Things begin to snowball much faster when it turns out that just by pure coincidence (oh, sure) the man who ran the talent contest lives just next door to her Aunt Miranda's home. At this point in the film many questions arise: Will he finally recognize that Shirley is the girl who won the talent contest? Even if Shirley is recognized, will her Aunt Miranda let them put her on the radio? And what happens when her stepfather ultimately hears of all this fuss going on? No spoilers here, folks; you'll have to watch the movie to find out! There are some funny moments using slapstick, too.
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10 of 11 people found the following review helpful By Sally Turtlepage on October 2, 2004
Format: VHS Tape
I don't think I read the book when I was a kiddie, but when it comes to this particular title I really can't remember. But from what I understand, this Shirley Temple movie is extremely different from Kate Wiggin's classic novel for young readers (and those young at heart!).

I found the colorization a tad annoying, and plan to look for a b&w copy. It's a sweet movie, as all Shirley's movies are, and also so nice to see the young, beautiful Gloria Stuart. (Just in case you don't know, she played the very old lady in the 1990's "Titanic.")

It's so hard to rate these movies on a scale of one to five. On its own merit, it's deserved of the 3 1/2 stars I indicated in the title. But compared to most of the garbage showing in the movie theatres today, this movie deserves 50 stars.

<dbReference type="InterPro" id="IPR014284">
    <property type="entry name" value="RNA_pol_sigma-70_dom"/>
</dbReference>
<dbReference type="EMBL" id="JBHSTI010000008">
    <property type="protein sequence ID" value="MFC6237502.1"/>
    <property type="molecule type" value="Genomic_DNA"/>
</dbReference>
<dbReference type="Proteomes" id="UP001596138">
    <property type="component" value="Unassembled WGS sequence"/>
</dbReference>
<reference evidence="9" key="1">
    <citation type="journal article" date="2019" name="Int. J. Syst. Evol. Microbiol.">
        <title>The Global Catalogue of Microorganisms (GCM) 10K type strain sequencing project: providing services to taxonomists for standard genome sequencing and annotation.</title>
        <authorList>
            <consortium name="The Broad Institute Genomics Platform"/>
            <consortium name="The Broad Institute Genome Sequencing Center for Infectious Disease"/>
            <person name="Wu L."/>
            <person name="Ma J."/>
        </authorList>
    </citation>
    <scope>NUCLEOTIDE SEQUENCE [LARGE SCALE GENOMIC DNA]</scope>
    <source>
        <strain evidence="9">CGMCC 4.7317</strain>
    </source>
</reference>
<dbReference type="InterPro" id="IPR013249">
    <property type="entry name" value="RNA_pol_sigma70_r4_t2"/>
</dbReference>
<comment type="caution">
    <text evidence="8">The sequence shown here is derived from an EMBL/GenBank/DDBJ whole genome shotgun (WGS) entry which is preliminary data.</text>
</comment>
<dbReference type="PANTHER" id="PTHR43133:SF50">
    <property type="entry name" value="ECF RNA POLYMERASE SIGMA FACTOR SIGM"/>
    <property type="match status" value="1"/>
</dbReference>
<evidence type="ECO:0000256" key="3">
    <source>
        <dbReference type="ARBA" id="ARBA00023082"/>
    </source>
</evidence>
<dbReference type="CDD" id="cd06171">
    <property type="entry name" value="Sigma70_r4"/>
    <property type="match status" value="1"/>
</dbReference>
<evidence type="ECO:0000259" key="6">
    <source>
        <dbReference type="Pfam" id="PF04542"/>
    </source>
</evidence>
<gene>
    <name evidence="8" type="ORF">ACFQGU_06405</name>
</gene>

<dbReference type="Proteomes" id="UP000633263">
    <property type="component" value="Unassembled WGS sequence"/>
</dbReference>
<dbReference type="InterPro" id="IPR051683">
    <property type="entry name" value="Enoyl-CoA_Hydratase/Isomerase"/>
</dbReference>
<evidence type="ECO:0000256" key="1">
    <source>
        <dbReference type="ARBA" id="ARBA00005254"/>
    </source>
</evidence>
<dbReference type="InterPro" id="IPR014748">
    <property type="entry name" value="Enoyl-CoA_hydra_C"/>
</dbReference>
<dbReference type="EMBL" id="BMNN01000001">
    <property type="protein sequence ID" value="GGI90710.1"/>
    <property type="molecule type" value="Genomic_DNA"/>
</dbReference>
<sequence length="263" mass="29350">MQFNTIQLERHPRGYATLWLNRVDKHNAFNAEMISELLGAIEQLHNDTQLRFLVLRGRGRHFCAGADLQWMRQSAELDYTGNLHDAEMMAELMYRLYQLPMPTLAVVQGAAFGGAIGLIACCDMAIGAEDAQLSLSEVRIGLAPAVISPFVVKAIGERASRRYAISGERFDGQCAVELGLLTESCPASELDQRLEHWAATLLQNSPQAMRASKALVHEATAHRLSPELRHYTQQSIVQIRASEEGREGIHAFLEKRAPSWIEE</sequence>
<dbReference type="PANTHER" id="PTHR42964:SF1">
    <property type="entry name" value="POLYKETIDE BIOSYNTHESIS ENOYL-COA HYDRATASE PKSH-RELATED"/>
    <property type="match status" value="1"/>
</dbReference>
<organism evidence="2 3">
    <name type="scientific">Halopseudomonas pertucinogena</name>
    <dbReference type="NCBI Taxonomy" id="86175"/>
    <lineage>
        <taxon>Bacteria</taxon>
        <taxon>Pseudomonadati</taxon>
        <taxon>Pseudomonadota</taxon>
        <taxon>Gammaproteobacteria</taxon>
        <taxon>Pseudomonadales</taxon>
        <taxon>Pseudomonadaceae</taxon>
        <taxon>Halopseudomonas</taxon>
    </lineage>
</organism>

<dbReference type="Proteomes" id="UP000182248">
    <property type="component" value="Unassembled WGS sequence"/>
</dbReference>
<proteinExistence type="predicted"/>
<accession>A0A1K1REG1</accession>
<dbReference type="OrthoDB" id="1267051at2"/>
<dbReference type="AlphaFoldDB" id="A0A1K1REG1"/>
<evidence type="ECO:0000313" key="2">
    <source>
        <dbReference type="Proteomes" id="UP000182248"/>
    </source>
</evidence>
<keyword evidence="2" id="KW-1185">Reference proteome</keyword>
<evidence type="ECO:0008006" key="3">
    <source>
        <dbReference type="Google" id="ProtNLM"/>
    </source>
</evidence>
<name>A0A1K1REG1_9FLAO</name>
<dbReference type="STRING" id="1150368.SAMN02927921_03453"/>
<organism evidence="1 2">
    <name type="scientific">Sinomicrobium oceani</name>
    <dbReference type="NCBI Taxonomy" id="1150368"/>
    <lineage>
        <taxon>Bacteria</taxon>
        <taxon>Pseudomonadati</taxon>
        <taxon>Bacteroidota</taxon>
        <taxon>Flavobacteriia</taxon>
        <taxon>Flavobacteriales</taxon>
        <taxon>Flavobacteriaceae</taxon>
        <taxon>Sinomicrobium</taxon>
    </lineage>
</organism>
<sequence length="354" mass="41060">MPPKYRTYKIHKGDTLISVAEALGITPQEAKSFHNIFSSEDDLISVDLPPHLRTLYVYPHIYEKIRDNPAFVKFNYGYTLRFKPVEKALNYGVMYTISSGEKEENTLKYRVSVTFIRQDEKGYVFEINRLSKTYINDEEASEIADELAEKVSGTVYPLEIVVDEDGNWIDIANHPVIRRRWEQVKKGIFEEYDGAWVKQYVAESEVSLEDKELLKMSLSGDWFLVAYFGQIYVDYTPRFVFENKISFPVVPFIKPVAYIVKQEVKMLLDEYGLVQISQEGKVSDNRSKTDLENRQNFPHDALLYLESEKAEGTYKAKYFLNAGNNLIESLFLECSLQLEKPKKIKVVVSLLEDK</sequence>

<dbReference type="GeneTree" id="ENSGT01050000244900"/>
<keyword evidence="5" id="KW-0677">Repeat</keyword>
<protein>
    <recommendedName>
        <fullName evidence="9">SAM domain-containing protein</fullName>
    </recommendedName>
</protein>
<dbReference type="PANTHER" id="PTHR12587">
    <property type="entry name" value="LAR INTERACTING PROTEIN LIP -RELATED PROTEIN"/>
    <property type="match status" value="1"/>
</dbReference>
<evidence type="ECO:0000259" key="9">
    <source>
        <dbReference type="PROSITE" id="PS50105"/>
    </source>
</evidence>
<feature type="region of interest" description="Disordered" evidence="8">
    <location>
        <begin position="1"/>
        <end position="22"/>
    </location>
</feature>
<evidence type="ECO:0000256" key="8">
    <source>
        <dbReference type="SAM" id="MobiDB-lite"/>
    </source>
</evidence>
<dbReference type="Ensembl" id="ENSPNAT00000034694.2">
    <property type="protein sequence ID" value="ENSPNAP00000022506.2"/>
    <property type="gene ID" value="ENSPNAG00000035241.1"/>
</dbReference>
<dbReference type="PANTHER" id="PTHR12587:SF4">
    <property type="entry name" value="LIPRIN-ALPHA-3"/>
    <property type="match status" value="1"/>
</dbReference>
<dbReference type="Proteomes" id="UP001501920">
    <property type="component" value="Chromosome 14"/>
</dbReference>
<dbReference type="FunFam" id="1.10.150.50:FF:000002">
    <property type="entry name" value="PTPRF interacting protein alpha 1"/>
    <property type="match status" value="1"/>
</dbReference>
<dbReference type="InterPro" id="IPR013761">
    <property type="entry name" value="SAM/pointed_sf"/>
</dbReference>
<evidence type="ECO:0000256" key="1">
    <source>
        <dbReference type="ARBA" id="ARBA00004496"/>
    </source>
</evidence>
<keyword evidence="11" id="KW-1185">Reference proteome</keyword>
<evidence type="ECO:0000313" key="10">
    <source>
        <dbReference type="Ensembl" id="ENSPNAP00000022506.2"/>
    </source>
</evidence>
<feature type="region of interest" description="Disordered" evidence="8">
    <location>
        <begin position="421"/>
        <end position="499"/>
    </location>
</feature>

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8 of 9 people found the following review helpful By "degrassiroxx" on January 21, 2003
Format: VHS Tape
This movie is about a girl named Rebecca Wilkins who lives with her step-father because her mother is dead. Uncle Henry, her step-father, wanted Rebecca to try out for Little Miss America, a radio show that was sponsered Crackly Bran Flakes, a popular breakfast cereal. When there's a mix-up at the studio and Rebecca dosen't get to be in the show, Uncle Henry decides it's time for some of Rebecca's other relatives to care for her. So he takes Rebecca to live with her Aunt Miranda on Sunnybrook Farm. But Aunt Miranda is very strict and Rebeccca has to follow rules. Later that day a piglet gets away from their farm and Rebecca goes out to chase it. She meets the director of the Little Miss America program, Tony Kent. So you'll have to see this movie to know the VERY suprising ending. It stars Helen Westly, Jack Haley, and Gloria Stuart. An excellant movie.